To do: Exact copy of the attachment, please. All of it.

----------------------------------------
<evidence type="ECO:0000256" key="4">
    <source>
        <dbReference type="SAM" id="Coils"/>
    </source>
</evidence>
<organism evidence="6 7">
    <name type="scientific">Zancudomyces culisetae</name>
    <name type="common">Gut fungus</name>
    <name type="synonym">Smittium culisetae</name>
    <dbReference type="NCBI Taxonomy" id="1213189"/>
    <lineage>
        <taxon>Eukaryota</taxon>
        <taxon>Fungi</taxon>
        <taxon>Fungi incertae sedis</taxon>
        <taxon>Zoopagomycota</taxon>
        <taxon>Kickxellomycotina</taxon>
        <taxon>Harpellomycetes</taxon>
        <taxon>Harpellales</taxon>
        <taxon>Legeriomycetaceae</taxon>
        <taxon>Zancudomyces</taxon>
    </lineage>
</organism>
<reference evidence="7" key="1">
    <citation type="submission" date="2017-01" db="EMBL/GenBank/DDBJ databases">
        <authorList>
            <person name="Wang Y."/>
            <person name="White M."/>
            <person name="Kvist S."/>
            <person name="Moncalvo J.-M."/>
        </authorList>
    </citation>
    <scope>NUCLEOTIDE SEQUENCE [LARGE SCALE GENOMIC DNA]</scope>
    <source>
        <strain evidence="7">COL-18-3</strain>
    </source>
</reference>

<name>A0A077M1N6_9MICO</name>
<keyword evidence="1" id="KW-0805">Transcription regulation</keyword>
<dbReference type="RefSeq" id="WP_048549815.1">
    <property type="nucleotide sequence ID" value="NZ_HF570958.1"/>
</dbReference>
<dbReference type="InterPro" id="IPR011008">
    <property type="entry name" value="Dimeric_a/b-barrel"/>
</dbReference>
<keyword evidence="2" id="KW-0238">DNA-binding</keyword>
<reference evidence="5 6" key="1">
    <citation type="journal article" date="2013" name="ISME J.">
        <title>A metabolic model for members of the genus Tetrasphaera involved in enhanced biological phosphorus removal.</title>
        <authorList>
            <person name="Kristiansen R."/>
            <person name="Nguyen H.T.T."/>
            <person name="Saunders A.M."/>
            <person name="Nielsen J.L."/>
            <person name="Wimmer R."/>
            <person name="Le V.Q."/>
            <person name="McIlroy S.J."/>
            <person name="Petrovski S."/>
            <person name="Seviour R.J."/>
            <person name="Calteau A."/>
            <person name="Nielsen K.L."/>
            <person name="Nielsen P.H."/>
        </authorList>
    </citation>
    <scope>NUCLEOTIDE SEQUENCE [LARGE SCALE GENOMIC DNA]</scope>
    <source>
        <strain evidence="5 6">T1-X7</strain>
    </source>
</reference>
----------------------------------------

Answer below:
<evidence type="ECO:0000256" key="4">
    <source>
        <dbReference type="SAM" id="Coils"/>
    </source>
</evidence>
<organism evidence="6 7">
    <name type="scientific">Zancudomyces culisetae</name>
    <name type="common">Gut fungus</name>
    <name type="synonym">Smittium culisetae</name>
    <dbReference type="NCBI Taxonomy" id="1213189"/>
    <lineage>
        <taxon>Eukaryota</taxon>
        <taxon>Fungi</taxon>
        <taxon>Fungi incertae sedis</taxon>
        <taxon>Zoopagomycota</taxon>
        <taxon>Kickxellomycotina</taxon>
        <taxon>Harpellomycetes</taxon>
        <taxon>Harpellales</taxon>
        <taxon>Legeriomycetaceae</taxon>
        <taxon>Zancudomyces</taxon>
    </lineage>
</organism>
<reference evidence="7" key="1">
    <citation type="submission" date="2017-01" db="EMBL/GenBank/DDBJ databases">
        <authorList>
            <person name="Wang Y."/>
            <person name="White M."/>
            <person name="Kvist S."/>
            <person name="Moncalvo J.-M."/>
        </authorList>
    </citation>
    <scope>NUCLEOTIDE SEQUENCE [LARGE SCALE GENOMIC DNA]</scope>
    <source>
        <strain evidence="7">COL-18-3</strain>
    </source>
</reference>

<name>A0A077M1N6_9MICO</name>
<keyword evidence="1" id="KW-0805">Transcription regulation</keyword>
<dbReference type="RefSeq" id="WP_048549815.1">
    <property type="nucleotide sequence ID" value="NZ_HF570958.1"/>
</dbReference>
<dbReference type="InterPro" id="IPR011008">
    <property type="entry name" value="Dimeric_a/b-barrel"/>
</dbReference>
<keyword evidence="2" id="KW-0238">DNA-binding</keyword>
<reference evidence="5 6" key="1">
    <citation type="journal article" date="2013" name="ISME J.">
        <title>A metabolic model for members of the genus Tetrasphaera involved in enhanced biological phosphorus removal.</title>
        <authorList>
            <person name="Kristiansen R."/>
            <person name="Nguyen H.T.T."/>
            <person name="Saunders A.M."/>
            <person name="Nielsen J.L."/>
            <person name="Wimmer R."/>
            <person name="Le V.Q."/>
            <person name="McIlroy S.J."/>
            <person name="Petrovski S."/>
            <person name="Seviour R.J."/>
            <person name="Calteau A."/>
            <person name="Nielsen K.L."/>
            <person name="Nielsen P.H."/>
        </authorList>
    </citation>
    <scope>NUCLEOTIDE SEQUENCE [LARGE SCALE GENOMIC DNA]</scope>
    <source>
        <strain evidence="5 6">T1-X7</strain>
    </source>
</reference>